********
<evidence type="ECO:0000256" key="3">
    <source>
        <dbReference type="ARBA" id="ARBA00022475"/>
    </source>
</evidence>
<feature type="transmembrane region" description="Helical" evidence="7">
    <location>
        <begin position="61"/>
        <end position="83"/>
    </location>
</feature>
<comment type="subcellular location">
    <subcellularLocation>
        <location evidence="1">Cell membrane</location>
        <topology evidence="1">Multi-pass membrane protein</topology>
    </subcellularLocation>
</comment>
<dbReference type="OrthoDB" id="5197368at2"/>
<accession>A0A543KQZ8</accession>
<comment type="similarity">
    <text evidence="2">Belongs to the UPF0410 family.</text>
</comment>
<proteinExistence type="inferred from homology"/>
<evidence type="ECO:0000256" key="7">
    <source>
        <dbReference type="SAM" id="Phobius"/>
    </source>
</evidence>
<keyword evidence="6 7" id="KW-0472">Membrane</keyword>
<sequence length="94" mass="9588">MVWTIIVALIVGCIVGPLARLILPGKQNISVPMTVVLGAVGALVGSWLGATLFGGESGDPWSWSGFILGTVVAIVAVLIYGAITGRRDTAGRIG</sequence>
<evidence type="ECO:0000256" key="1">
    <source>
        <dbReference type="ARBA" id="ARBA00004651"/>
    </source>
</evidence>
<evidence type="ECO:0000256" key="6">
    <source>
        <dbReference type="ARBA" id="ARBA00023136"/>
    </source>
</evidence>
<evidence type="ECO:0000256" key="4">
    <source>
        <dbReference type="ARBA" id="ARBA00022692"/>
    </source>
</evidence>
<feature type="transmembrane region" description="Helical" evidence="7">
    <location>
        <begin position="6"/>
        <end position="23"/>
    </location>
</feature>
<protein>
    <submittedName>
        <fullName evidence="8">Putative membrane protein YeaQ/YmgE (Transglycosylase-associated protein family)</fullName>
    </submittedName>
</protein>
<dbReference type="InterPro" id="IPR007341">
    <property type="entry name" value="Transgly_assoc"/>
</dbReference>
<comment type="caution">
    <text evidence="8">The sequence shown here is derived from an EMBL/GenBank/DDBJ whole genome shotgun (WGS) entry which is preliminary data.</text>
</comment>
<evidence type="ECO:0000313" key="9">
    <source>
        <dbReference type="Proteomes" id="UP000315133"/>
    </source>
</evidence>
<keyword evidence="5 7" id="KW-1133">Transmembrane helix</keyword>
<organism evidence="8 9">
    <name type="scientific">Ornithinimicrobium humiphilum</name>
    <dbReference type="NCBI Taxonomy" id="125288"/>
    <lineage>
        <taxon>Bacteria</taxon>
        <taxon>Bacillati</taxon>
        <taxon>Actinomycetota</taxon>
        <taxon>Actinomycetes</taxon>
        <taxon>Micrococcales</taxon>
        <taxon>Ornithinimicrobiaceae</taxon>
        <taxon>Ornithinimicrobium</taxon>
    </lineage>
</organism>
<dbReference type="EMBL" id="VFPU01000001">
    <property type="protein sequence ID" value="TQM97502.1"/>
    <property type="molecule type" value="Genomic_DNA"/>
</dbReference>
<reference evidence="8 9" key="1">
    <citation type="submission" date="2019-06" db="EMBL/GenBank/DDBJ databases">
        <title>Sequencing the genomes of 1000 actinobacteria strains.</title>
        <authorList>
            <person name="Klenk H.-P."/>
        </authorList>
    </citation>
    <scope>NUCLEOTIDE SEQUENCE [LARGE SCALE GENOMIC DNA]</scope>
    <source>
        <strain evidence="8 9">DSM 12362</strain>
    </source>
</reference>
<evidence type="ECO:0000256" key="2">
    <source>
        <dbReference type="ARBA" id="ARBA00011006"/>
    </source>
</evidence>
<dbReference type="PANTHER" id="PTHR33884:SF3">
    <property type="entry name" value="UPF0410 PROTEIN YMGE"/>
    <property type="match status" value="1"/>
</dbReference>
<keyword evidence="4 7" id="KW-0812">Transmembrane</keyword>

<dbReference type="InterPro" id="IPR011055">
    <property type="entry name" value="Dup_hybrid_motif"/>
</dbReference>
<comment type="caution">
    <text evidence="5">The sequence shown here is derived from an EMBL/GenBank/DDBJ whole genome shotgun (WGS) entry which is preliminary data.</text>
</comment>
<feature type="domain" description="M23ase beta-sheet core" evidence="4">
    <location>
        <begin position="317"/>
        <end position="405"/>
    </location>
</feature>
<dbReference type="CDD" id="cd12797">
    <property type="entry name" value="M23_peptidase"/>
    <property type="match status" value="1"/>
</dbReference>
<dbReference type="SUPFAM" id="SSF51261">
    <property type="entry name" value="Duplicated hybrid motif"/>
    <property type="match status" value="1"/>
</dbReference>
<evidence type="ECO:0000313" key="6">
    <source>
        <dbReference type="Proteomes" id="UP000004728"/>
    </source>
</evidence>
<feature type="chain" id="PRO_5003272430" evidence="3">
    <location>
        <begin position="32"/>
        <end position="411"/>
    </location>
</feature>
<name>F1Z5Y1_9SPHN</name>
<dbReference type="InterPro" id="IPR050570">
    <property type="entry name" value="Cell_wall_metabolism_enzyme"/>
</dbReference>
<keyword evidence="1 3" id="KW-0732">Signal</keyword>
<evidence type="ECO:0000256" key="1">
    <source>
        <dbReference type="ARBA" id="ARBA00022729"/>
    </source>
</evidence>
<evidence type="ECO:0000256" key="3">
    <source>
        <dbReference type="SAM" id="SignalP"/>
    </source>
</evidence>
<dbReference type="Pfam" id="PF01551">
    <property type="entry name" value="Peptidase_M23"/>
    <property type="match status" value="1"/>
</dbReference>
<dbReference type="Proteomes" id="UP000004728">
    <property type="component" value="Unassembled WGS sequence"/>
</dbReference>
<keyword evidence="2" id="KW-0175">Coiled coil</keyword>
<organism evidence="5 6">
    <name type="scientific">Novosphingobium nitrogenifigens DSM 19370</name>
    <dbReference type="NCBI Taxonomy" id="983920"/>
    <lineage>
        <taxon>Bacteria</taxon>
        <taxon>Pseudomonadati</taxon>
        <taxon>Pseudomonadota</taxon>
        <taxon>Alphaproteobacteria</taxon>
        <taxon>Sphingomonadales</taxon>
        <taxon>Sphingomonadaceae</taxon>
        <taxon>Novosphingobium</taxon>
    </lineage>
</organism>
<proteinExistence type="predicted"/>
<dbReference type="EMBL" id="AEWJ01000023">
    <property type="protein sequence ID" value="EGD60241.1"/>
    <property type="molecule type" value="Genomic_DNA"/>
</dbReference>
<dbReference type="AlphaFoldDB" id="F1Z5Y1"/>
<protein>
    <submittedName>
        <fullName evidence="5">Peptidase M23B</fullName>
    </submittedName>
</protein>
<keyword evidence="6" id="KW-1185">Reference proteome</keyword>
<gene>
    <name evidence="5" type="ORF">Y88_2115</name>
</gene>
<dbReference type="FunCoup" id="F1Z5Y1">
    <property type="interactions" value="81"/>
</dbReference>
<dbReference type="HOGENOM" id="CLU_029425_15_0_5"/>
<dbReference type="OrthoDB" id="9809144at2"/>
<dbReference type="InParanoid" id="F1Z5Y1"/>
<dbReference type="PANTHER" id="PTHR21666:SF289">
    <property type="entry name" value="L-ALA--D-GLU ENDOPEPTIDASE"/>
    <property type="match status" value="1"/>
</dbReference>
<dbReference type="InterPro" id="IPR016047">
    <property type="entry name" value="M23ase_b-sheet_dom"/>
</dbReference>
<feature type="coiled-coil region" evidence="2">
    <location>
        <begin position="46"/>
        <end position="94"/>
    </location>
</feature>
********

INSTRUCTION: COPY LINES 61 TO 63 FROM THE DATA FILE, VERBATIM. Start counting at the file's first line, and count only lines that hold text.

    <text evidence="8">The sequence shown here is derived from an EMBL/GenBank/DDBJ whole genome shotgun (WGS) entry which is preliminary data.</text>
</comment>
<evidence type="ECO:0000313" key="9">